LavSafe™ makes it easy to protect your family from the dangers of scalding water.

Your family’s safety is paramount. Along with food and shelter, there’s no higher priority. Whether it’s ensuring seat belts are properly buckled, car seats are securely fastened, or fire alarm batteries are frequently replaced, the extra time, effort and expense required to minimize potentially dangerous situations becomes trivial.


In the bathroom, hot water can present hidden dangers, especially for children and seniors. While most associate scalding water with baths and showers, lavatory faucets can deliver similar hot water temperatures to the user, rendering temperature protection at the sink essential. While the hand comprises a small surface area, a hand burn can be devastating because of its functional importance for everyday life.


The protection that has been afforded to bath and shower fittings for years is now available for the lavatory. LavSafe is a thermostatically controlled safety faucet that stands guard against excessive hot water temperature by continually monitoring and automatically compensating for changes to inlet supply temperatures. LavSafe minimizes the risks associated with excessive hot water through an industry exclusive, advanced internal thermostat that provides consistent, safe water delivery temperature. For peace of mind, install LavSafe.




Models and Options

Standard Lavatory




Ordering Code



2.0 gpm Aerator and Pop-Up Waste
Deck Plate with 2.0 gpm Aerator and Pop-Up Waste


Gooseneck Lavatory


Ordering Code

2.0 gpm Aerator
Deck Plate 2.0 gpm Aerator


Grid drain ordered separately





Key Facts from Safe Kids USA

Safe Kids USA is a nationwide organization dedicated to help prevent injuries in and around the home. The following key facts and many others can be found at


  • Hot tap water scalding can be prevented by lowering the setting on water heater thermostats to 120˚F/49˚C or below and by installing anti-scald devices in water faucets and shower heads

  • Tap water burns most often occur in the bathroom and tend to be more severe and cover a larger portion of the body than other scald burns

  • Each year, approximately 116,600 children are treated for fire/burn injuries.

  • Among children ages 4 and under hospitalized for burn-related injuries, approximately 65 percent are treated for scald burns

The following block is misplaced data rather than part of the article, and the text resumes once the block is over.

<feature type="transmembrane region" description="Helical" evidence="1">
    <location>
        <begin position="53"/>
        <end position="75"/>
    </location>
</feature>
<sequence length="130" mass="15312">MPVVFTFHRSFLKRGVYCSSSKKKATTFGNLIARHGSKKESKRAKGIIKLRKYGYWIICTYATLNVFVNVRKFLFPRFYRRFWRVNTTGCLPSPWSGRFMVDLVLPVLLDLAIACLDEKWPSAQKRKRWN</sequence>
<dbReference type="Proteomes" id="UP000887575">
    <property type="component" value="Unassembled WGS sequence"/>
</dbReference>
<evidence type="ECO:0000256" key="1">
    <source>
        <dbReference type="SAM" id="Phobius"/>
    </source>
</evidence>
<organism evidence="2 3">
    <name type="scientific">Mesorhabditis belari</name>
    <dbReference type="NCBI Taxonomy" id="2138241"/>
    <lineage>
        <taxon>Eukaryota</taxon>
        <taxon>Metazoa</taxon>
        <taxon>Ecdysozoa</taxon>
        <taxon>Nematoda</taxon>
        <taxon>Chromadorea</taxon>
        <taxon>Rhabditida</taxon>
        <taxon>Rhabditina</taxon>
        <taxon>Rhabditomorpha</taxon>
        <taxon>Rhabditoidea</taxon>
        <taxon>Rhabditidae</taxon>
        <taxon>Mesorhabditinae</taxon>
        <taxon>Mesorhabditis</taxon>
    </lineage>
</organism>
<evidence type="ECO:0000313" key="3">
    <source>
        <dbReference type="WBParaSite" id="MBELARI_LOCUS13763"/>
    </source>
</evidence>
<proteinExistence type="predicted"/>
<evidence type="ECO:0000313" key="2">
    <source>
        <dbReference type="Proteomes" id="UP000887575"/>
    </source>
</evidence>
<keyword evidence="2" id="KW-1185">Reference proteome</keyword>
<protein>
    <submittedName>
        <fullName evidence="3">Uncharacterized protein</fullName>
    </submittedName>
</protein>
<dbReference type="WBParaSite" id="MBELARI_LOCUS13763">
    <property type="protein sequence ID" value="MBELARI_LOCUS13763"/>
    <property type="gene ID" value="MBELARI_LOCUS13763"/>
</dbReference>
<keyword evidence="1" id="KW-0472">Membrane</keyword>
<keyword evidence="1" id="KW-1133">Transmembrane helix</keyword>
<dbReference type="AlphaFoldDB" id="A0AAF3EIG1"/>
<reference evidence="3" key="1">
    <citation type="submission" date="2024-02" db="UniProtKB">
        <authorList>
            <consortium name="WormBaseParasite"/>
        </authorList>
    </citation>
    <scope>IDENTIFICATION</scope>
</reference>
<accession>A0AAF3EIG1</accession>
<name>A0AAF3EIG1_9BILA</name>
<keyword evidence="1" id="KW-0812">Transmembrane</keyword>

• Hot tap water accounts for nearly 1 in 4 of all scald burns among children and is associated with more deaths and hospitalizations than any other hot liquid burns.

  • Children under 4 years of age and children with disabilities are at the greatest risk of burn-related death and injury, especially scald and contact burns





Effects of Water Temperature

Medical statistics reveal that scalding caused by hot water is the leading cause of severe burn injuries in the United States. Children under the age of five, the elderly, and people with mental and physical disabilities are more susceptible to scalding.


Thermal Shock is Another Danger

Thermal shock is the physical reaction of a person to a rapid and uncomfortable change in water temperature. The temperature change can be either toward colder or hotter water. The danger of thermal shock is that the individual’s sudden movement away from the water coming from the shower could cause a fall and serious injury.


Causes of Thermal Shock

  • Seasonal temperature changes in water supply

  • Improper adjustment of upstream master tempering valve

  • Failure of upstream tempering valve

  • Plumbing that is lacking temperature control devices

  • Improper plumbing maintenance or lack of maintenance

  • System pressure fluctuations, i.e. changing demand such as toilet flushing

  • Boiler/hot water heater malfunction

  • Improper valve selection (oversized) and/or hot water recirculation design


Bacteria Thrives in Water 68 – 122°F (20 – 50°C)

Legionnaires’ disease is a type of pneumonia caused by Legionella, a bacterium found primarily in warm water environments. The disease can be contracted by inhaling airborne water droplets containing the bacterium. Legionella thrive within a narrow water temperature range of 68 – 122°F (20 – 50°C). Therein lies both the problem and the solution: To control the disease, you need to control the temperature of the water in the storage and delivery systems.


Unless specifically targeted, many cases of Legionella are misdiagnosed as pneumonia because of symptom similarities. Even if detected, Legionella often goes unreported to public health authorities if incidences are low or are not associated with an outbreak investigation. Of the many hundreds of thousands of pneumonia cases that occur each year in the United States, some 10,000 to 100,000 are actually cases of Legionnaires’ disease.



Legionella Growth




Control of Water Temperature is Critical

OSHA, ASHRAE, the CDC and other authorities have all published recommendations to control Legionella. In every case, these authorities point to the water delivery system as being critical.

OSHA recommends that domestic hot water should be stored at a minimum of 140°F (60°C) and delivered at a minimum of 122°F (50°C) to all outlets to minimize the growth of Legionella.

In their latest guidelines for bacteria control and Legionella risk reduction, both the CDC and ASHRAE recommend hot water recirculation at a minimum of 124°F (51°C) and installing temperature control valves at the point-of-use to reduce scalding risk. This health concern magnifies the importance of using a water delivery valve that is not of a pressure-only design, but is thermostatic or a combination of each to prevent scalding.


The CDC has estimated that the disease infects 10,000 to 15,000 persons annually in the US. OSHA estimates that over 25,000 cases of the illness occur each year, causing more than 4,000 deaths.
— Association of Water Technologies Legionella 2003, June, 2003




Efftects of Water Temp.